We are constantly learning.What am I doing todayto make tomorrowdifferent from yesterday?
Am I disciplined in doingeverything that I already know?Many times, our progressionto the next level isn’t a new fact or a new indicator. Rather it is taking action and doing the one thing that currently stands in our way.
In Level IIyou either learn to progressas a traderor you get frustrated and quit.
Level IIIHere are some of the questions asked at Level III:* What is the best use of my time?* How can I help others?* What else can I learn?* Am I using the best financial vehicle for my assets?
At Level IIIYou are trading in the zone. There is a more immediate connection between what your mind sees and your trade execution. You trade from a state of humility and calmness. You neither expect nor need to be right on every trade because you have a well-tuned plan for exiting the trade however it turns out. Your emotions are your friends, helping you gain clarity into what is happening right now, in this moment, with this trade.
AIG gap up… …using Heiken-Ashi Candles.
Figuring lines of S/R… …using Fibonacci Retracements and Pivot lines.
I make no assumptions.I do not try to figure out the direction of the trade before the chart develops.The chart in front of me is a blank slate and I am waiting on the chart to speak to me.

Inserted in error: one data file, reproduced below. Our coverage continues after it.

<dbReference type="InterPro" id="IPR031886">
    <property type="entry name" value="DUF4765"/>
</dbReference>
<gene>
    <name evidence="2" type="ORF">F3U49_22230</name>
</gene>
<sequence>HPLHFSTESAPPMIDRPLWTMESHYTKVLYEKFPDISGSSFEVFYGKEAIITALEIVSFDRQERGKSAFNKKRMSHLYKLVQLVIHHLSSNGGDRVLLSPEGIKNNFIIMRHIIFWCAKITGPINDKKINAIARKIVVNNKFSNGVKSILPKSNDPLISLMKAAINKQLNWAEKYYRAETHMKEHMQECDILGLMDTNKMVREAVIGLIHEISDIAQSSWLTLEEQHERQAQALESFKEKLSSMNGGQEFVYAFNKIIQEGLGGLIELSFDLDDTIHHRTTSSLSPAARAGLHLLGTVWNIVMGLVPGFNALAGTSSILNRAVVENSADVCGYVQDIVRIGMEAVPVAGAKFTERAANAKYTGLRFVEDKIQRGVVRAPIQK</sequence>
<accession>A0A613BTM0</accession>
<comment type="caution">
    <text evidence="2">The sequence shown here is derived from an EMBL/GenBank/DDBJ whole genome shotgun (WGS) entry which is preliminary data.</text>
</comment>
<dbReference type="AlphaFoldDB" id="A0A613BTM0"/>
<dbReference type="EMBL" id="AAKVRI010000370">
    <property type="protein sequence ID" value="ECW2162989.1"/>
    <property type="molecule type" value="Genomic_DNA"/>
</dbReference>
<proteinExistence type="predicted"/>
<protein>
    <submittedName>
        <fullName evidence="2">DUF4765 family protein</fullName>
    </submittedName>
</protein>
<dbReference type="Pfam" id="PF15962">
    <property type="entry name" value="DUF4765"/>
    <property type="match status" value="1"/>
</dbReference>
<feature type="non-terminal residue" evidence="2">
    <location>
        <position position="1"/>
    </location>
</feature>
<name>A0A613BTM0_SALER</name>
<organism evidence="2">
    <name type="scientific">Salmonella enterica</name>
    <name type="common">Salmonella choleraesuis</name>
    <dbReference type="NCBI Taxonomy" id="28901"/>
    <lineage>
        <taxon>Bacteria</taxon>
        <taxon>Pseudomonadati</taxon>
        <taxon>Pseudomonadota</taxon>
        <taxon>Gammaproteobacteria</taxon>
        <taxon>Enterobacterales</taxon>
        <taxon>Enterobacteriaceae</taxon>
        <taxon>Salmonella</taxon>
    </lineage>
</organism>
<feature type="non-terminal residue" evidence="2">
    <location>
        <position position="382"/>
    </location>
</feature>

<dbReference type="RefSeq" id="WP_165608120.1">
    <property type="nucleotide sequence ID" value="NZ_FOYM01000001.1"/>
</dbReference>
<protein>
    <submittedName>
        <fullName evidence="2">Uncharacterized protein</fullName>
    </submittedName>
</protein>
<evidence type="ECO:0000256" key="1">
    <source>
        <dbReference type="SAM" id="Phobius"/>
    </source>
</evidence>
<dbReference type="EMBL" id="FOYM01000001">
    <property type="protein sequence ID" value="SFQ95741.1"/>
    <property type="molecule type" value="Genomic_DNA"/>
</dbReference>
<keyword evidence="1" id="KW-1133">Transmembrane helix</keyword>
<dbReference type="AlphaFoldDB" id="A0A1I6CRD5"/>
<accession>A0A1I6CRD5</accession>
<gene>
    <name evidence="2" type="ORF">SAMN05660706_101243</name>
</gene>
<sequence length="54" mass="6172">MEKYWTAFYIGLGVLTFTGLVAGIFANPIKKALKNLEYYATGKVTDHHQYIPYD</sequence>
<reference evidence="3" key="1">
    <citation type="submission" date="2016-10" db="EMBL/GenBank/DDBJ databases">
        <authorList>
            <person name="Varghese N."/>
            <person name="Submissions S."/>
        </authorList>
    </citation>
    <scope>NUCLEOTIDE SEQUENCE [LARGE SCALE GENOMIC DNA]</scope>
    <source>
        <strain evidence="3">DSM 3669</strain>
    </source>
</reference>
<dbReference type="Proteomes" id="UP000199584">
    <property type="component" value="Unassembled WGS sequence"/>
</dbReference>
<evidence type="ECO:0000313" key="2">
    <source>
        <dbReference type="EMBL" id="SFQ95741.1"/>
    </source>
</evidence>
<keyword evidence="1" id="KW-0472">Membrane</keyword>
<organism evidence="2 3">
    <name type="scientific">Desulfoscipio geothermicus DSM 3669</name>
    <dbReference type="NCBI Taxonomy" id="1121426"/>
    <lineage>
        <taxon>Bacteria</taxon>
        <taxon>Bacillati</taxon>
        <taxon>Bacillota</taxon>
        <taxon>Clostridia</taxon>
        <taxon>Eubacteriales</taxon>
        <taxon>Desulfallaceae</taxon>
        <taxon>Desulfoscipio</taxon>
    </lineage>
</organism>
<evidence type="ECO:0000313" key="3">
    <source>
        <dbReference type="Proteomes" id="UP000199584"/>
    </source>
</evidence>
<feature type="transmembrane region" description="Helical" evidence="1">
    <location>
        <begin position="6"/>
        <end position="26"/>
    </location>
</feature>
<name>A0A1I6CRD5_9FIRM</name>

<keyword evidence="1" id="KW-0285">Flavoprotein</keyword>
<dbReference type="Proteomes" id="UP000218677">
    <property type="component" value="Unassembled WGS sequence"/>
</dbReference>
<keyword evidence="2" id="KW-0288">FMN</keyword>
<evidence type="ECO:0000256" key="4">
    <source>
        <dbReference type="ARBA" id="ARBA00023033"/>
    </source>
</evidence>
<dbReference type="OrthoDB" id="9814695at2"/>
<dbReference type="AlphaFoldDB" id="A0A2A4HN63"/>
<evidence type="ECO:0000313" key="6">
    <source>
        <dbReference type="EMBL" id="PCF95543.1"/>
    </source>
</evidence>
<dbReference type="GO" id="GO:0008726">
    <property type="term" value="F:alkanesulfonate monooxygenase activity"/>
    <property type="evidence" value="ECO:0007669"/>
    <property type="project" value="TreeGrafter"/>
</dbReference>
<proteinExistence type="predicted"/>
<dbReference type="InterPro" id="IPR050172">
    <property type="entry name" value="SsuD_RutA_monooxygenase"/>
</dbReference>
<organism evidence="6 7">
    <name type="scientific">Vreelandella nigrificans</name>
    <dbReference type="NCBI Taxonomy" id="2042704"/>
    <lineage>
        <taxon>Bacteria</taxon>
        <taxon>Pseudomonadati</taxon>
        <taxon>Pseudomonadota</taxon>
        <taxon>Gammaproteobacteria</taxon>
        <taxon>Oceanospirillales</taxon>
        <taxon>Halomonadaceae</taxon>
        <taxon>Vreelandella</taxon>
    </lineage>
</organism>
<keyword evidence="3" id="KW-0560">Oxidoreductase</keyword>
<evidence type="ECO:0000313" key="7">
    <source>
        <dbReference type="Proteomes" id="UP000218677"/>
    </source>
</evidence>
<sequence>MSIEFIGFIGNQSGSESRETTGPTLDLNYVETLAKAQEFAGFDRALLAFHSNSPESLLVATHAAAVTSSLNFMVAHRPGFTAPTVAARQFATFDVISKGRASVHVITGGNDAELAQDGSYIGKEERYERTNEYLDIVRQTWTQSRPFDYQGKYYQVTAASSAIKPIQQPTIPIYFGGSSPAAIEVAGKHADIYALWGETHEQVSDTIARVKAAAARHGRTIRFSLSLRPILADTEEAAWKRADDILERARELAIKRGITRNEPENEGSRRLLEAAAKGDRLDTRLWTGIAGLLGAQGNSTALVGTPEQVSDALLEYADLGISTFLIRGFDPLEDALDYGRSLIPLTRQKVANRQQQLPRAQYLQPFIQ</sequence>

What is relationship of price and S/R? …using HA candles, BB, Fibonacci, Pivot lines, and VAP.
Heiken-Ashi Candles… HA Candles use more of an internal moving average of sorts to show price trend. I use HAF (a Heiken-Ashi Fractal) to determine the continuity of that trend.
VAP (Volume at Price) measures bull/bear sentimenton the currently displayed chart.Bollinger Band squeeze shows a bottleneck for price.
What is price doing? Price is breaking through successive lines of support. I find reasons for staying in the short trade based on this fact, plus HAF, VAP gaps, and weakness below the BB midline.
Using different time frames to measure strength and trend direction. …a 10-minute view.
Using Ichimoku & PVT… Price crosses Tenkan-Sen and finds resistance to that line until it breaks through the thin Kumo. PVT stays below 18 moving average for 3 hours.